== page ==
- Premiums are being paid for companies which rebounded BOTH in revenue and EBITDA levels from 2009 to 2010 and which project and can document stronger performance in 2011. This is significant as it should help business owners focus their strategic plans.

- Smaller companies, as noted in last year's survey still are not benefitting from the uptick in valuations and M&A activity compared with middle-market companies. We project the second half of 2011 will be the time when smaller companies (($1-10MM valuation) will see the beginning of a more favorable market for exit.

- Acquisitions of middle-market companies by financial buyers (i.e. private equity firms) are still at a low level caused primarily by the lack of senior debt financing. The good news is 70 percent of survey respondents project increased bank lending for middle-market deals as 2011 unfolds. With the new SBA loan limits increased to $5MM, smaller companies will see more buyers in the market in the second half of 2011 bolstered by an ability to get increased favorable financing from active SBA lenders.

- Deal structures are still very conservative and are projected to continue conservative for the rest of 2011. The equity contribution for financial buyers of businesses increased to between 20-40 percent in the last few years and few respondents see this changing in 2011. Due diligence was documented in past surveys to have increased deal completion time by an additional three months caused by concerns about the trajectory and strength of the economy. Nothing has changed in the current survey relative to due diligence rigors, higher percentages of deferred money relative to the purchase price (20-30 percent), or challenges in negotiations to get a deal completed. 50 percent of survey respondents projected due diligence detail may actually increase further in 2011.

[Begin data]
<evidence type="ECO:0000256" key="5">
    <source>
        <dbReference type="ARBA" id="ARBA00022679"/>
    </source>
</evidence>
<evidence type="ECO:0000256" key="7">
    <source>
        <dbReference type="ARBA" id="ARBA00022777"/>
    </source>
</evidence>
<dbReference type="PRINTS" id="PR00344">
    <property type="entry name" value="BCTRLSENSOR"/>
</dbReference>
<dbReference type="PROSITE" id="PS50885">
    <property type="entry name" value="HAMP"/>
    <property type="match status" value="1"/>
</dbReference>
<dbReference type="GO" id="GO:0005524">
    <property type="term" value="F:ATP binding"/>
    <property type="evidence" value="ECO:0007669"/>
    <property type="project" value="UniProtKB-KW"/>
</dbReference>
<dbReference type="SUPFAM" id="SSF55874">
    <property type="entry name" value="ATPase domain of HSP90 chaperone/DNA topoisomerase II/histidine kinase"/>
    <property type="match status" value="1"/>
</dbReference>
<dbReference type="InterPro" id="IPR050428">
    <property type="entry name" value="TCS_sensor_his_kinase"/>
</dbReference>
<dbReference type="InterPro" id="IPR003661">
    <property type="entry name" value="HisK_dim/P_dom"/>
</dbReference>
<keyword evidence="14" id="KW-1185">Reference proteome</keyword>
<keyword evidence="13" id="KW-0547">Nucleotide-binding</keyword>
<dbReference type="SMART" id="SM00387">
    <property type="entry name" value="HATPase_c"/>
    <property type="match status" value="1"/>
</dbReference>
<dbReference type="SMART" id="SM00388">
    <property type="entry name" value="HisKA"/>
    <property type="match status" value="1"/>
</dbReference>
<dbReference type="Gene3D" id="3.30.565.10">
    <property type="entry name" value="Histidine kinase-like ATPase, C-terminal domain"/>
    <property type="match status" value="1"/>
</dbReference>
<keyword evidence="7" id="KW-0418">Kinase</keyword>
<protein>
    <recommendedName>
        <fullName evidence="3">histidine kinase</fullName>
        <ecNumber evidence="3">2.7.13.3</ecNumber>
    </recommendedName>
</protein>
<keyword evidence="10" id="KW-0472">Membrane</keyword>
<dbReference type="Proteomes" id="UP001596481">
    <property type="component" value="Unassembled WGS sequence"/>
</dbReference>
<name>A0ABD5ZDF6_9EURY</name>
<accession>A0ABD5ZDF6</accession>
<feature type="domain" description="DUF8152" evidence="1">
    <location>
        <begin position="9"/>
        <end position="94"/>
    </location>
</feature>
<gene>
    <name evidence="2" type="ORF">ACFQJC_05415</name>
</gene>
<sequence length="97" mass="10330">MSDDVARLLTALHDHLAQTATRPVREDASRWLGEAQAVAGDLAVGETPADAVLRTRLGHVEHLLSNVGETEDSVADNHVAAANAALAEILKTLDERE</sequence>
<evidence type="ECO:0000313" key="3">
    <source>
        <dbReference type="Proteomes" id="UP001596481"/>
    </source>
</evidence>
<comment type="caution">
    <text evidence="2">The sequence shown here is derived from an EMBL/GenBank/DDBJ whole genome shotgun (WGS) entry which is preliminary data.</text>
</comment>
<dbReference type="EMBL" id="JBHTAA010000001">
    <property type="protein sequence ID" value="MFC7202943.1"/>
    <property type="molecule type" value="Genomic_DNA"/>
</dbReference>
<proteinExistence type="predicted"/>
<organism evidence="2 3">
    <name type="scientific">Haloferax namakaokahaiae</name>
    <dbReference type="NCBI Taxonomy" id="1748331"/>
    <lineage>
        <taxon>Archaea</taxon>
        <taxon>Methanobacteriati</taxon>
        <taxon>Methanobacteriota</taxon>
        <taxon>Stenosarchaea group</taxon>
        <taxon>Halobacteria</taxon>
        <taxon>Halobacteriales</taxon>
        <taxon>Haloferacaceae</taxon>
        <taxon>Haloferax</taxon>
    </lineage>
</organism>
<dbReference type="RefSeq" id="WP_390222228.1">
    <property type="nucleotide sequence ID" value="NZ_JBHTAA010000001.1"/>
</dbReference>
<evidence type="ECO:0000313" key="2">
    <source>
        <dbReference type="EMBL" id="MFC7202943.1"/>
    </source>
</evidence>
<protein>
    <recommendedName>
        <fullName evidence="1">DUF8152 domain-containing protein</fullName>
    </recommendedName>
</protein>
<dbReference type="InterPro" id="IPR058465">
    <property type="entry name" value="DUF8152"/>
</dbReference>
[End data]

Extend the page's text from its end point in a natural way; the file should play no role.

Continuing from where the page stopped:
Additional Findings Impacting Business Advisors

- There continues to be frustration cited by advisors to business owners with lack of planning by owners contemplating or planning an exit. Over 50 percent of advisors feel the planning process with business owners needs to be more effective and 80 percent of advisors to business owners cite a need to improve their business model in this area.

- There is still a perception of unrealistic elevated valuation expectations by owners thinking about exiting their business. Over 50 percent of advisors see this as a key preparation area with owners considering exit. Valuations will not rebound quickly in most industries and thus planning for the complexity of the buyer/seller negotiation is considered a key early discussion in tomorrow's M&A market.

- 72 percent of advisors responding to the survey cite the slow and challenging negotiations between buyers and sellers as a major challenge in the 2011 M&A market. Deal structure complexities in today's M&A market demand that owners surround themselves with a skilled and experienced legal, accounting/tax and financial advisor team. None of the respondents to the survey see these complications reducing materially in 2011.

- Advisors in the M&A field are still concerned with their own firm's strategic plan. 30 percent of respondents say they are reviewing their partners in M&A deals due to the challenges of getting a deal done between willing buyers and sellers. Although this is down from 65 percent two years ago, the 30 percent was unchanged from the 2009 survey which reflects the weakened demand for deals and the challenges of successfully concluding transactions.